Yesterday, my refrigerator was a kale monster. Kale on the top shelf. Kale on the bottom shelf. Kale in the drawers and on the door. Kale is a wonderful thing, but there’s only so much dense greenery one woman can eat. Today, all the kale is gone, and it didn’t go to waste thanks to Fresh Food Connect.
A collaboration between Denver Food Rescue, Groundwork Denver, and Denver Urban Gardens, Fresh Food Connect allows Denver gardeners to donate their excess produce. All of us who garden know that, especially at this time of year, our plants can get a little bit out of hand. Tomatoes are dropping to the ground, squash growing to unreasonable proportions, and did I mention the kale that’s been producing at a staggering pace since early June? If you’re in 80205, 80207, 80210 , 80220, or 80203 a friendly biker will come by and pick up that surplus of vitamins and minerals right from your door. That’s about as easy as it gets, folks.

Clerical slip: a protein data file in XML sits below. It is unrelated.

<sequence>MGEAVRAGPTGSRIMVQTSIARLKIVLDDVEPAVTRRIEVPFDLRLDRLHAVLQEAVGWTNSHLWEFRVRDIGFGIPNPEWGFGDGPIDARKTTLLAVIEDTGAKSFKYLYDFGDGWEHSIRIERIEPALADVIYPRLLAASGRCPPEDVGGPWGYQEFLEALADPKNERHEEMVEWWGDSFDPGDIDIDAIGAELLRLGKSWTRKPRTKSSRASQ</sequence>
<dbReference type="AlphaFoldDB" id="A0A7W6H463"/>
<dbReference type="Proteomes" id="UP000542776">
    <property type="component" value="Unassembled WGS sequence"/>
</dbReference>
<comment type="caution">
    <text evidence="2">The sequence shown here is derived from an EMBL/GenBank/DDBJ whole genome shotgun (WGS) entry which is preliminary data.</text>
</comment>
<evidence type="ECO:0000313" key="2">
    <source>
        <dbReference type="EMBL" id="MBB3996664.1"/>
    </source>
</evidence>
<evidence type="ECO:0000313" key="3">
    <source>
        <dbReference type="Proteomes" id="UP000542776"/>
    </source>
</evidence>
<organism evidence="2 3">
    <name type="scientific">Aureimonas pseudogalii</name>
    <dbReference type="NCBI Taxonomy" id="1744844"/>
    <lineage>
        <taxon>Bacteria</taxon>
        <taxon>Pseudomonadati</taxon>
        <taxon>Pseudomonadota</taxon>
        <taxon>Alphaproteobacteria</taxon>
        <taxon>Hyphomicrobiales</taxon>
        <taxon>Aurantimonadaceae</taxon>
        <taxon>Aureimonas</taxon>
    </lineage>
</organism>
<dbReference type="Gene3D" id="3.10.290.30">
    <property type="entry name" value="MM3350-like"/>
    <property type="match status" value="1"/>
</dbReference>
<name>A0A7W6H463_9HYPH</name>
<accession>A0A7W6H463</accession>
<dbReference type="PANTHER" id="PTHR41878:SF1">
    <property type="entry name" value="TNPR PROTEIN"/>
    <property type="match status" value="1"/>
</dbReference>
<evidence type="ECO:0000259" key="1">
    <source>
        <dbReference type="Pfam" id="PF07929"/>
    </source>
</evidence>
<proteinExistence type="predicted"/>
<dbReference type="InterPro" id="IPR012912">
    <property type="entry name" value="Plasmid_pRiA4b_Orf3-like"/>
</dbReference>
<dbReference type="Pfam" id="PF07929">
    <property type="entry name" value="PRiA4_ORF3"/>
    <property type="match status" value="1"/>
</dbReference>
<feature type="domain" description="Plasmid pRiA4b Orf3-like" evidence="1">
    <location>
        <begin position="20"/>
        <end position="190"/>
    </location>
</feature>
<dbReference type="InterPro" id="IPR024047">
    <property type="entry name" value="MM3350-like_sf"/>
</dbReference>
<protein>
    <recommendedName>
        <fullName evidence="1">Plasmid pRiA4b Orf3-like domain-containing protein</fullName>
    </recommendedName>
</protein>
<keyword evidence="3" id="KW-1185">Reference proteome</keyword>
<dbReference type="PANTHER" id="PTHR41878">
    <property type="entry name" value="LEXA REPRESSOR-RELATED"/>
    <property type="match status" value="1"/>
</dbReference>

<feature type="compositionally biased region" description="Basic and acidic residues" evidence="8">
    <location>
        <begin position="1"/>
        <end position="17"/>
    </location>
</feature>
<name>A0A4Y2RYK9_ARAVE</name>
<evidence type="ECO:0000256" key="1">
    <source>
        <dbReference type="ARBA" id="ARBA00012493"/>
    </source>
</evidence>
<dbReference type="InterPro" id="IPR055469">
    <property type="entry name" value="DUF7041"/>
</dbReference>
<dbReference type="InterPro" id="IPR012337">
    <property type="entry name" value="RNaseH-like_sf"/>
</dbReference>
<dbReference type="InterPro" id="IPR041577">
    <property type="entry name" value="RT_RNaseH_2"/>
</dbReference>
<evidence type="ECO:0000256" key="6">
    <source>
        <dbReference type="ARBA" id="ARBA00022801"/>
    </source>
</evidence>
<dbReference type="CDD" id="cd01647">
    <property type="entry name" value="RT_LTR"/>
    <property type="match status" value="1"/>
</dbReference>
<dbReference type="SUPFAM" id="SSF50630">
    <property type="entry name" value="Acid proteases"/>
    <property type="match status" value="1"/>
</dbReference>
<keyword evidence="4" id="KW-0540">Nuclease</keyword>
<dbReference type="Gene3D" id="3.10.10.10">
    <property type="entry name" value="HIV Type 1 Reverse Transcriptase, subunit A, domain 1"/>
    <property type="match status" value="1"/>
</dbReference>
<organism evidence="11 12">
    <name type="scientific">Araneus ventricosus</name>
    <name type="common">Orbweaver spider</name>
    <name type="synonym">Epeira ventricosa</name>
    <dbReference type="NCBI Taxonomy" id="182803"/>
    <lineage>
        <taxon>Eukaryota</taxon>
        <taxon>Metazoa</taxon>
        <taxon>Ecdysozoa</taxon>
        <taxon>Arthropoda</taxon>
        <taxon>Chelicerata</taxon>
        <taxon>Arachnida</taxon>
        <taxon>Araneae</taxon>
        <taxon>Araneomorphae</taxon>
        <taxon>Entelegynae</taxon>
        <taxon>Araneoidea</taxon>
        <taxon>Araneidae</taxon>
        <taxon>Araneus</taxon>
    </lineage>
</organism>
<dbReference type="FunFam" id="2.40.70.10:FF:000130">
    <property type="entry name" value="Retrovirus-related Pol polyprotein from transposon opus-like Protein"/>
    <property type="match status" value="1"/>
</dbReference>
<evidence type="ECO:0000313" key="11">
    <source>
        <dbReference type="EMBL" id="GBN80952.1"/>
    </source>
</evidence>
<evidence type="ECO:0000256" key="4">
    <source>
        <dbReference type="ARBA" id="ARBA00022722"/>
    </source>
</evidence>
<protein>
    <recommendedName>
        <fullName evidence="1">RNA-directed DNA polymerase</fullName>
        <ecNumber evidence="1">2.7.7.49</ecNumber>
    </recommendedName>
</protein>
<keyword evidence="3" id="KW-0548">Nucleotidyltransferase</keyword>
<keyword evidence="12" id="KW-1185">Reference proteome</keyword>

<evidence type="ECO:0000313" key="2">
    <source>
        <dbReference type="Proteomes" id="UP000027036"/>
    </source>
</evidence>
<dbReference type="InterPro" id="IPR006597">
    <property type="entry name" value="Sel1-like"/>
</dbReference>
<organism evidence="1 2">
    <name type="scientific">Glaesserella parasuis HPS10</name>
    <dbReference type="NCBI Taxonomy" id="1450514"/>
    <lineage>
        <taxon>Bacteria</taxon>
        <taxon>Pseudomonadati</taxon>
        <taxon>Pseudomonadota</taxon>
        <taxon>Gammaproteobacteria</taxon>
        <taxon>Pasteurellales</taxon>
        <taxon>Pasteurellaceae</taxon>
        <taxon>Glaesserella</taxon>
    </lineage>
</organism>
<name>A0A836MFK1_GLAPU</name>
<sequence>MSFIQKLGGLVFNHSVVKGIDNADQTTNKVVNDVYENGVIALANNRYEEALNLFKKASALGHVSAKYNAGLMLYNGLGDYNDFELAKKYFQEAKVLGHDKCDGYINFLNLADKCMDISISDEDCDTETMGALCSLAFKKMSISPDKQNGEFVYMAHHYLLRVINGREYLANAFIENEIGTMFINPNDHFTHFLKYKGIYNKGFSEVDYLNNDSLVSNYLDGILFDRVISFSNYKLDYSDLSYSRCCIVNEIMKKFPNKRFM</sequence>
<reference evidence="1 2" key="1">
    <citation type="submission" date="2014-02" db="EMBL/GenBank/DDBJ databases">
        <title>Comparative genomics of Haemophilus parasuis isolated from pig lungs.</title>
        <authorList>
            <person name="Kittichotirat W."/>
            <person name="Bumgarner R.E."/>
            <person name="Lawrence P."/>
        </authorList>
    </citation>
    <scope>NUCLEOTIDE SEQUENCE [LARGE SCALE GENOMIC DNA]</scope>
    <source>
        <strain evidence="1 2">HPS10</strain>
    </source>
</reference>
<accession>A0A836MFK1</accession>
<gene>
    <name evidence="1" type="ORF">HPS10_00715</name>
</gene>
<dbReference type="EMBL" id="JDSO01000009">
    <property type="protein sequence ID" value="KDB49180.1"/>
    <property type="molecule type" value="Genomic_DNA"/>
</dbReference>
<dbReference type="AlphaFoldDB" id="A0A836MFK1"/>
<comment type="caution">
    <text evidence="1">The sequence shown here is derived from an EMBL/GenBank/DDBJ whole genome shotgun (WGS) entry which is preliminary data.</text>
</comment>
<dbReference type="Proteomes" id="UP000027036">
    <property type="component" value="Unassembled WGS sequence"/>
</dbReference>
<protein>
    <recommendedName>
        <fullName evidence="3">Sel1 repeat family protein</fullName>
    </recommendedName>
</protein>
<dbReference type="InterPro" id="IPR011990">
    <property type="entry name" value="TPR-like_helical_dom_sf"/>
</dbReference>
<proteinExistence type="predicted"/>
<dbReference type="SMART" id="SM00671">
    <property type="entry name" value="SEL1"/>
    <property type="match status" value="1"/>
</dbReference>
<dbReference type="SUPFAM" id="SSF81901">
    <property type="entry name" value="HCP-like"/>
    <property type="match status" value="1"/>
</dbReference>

Where does the food go? To a pay what you can farm stand in the Skyland neighborhood.
So next time you plant too many zucchini, have no fear, you don’t need to let them rot in your over-full fridge. Just send them along to those who need them with Fresh Food Connect.
Visit https://denverfoodrescue.org/fresh-food-connect/ for more info on donating and access produce.